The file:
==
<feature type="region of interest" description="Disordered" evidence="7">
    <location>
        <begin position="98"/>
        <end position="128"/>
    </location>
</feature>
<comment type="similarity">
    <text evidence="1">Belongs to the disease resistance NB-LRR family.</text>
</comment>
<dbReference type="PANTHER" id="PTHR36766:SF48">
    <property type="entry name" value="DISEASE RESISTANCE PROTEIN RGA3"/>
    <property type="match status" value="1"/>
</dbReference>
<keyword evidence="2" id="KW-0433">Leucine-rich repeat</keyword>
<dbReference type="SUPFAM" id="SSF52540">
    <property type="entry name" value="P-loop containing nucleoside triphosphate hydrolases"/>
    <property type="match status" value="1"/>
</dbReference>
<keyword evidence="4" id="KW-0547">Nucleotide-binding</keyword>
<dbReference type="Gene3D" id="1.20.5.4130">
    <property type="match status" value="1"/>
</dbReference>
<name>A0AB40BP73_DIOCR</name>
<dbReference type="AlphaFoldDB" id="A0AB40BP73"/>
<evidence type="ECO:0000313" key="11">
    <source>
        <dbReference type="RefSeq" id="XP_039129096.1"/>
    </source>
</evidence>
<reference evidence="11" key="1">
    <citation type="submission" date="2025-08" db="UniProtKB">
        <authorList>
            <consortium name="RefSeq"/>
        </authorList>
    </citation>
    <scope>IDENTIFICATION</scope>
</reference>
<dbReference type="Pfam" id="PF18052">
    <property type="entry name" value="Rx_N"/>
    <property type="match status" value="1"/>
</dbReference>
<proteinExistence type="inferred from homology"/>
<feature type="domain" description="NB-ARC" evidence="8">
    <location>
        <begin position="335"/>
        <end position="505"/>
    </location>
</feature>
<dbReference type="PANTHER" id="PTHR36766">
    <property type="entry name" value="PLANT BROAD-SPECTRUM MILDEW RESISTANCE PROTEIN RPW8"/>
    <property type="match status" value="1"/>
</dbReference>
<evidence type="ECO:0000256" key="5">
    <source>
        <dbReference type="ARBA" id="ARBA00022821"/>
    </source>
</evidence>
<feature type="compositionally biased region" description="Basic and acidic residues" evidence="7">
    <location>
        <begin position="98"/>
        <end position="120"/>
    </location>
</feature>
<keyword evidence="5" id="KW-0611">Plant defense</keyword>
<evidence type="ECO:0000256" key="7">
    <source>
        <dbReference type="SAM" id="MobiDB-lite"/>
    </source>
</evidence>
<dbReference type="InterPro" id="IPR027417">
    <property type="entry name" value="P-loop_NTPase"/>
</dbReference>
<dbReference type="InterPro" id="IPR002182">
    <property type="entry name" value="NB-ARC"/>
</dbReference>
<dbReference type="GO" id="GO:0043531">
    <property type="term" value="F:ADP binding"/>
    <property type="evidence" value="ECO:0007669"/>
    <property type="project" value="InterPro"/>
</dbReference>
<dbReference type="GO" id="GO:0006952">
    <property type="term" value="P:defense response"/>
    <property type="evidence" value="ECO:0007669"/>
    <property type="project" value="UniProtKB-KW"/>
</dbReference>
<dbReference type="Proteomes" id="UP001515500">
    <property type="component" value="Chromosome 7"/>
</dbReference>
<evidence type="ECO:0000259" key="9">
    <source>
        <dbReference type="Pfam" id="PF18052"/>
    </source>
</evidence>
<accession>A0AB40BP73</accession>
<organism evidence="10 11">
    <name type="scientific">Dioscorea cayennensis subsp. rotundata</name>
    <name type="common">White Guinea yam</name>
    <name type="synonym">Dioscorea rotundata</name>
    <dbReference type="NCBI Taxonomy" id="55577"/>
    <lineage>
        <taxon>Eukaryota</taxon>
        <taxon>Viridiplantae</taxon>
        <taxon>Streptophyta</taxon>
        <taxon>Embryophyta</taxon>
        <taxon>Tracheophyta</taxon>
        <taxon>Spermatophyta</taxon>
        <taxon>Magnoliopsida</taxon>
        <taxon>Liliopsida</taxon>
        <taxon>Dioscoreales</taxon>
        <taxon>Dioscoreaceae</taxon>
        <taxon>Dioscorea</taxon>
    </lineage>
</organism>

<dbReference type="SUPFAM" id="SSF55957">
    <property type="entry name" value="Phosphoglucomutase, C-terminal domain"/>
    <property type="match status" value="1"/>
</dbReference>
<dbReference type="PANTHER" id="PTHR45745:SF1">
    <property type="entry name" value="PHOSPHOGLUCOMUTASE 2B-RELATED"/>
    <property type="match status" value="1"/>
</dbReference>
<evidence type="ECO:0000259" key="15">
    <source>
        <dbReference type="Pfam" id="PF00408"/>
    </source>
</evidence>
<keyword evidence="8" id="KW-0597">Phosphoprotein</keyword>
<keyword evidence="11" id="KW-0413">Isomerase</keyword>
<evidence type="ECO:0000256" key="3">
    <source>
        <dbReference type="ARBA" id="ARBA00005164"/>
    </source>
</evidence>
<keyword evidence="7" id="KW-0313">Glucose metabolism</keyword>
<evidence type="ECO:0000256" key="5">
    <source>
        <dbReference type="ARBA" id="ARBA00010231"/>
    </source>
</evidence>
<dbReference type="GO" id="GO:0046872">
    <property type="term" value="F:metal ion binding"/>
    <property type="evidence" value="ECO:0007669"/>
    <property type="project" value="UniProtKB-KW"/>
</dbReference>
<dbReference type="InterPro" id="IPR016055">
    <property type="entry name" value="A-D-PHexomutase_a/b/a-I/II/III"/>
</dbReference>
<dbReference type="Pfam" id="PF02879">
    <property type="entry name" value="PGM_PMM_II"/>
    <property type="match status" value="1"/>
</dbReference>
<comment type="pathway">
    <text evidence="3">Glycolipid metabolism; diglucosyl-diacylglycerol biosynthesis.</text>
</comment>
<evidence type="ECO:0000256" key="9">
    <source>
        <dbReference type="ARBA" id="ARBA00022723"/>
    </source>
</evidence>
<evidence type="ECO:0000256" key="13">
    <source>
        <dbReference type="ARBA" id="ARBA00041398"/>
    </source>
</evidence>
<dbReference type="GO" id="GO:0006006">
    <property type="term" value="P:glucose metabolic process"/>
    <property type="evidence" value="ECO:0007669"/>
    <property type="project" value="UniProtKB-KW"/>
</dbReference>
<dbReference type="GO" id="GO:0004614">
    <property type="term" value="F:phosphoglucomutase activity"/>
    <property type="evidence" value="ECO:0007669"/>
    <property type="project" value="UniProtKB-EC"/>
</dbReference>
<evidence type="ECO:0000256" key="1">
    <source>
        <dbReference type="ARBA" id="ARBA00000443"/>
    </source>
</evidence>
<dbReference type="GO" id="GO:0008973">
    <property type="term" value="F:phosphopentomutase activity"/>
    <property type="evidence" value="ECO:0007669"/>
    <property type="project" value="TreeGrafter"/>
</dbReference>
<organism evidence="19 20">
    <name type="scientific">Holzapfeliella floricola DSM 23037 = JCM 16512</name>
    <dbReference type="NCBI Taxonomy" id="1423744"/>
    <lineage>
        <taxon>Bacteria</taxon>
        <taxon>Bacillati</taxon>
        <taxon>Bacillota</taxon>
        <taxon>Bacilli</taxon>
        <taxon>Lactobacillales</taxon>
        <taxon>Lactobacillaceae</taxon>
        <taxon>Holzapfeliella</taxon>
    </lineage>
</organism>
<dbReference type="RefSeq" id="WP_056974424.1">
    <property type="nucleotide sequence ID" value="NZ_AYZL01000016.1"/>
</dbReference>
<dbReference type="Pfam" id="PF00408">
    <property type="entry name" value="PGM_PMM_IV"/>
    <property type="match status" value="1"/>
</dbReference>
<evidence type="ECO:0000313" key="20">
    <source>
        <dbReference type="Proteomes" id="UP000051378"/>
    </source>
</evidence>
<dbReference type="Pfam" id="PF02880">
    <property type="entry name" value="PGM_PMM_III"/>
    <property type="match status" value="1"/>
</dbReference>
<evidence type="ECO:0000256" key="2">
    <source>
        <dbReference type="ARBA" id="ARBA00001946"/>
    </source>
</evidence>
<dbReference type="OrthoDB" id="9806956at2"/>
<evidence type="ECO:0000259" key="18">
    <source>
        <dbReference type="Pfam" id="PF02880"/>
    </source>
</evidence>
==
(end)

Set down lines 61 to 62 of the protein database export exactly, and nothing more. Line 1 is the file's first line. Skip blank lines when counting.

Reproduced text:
        <end position="120"/>
    </location>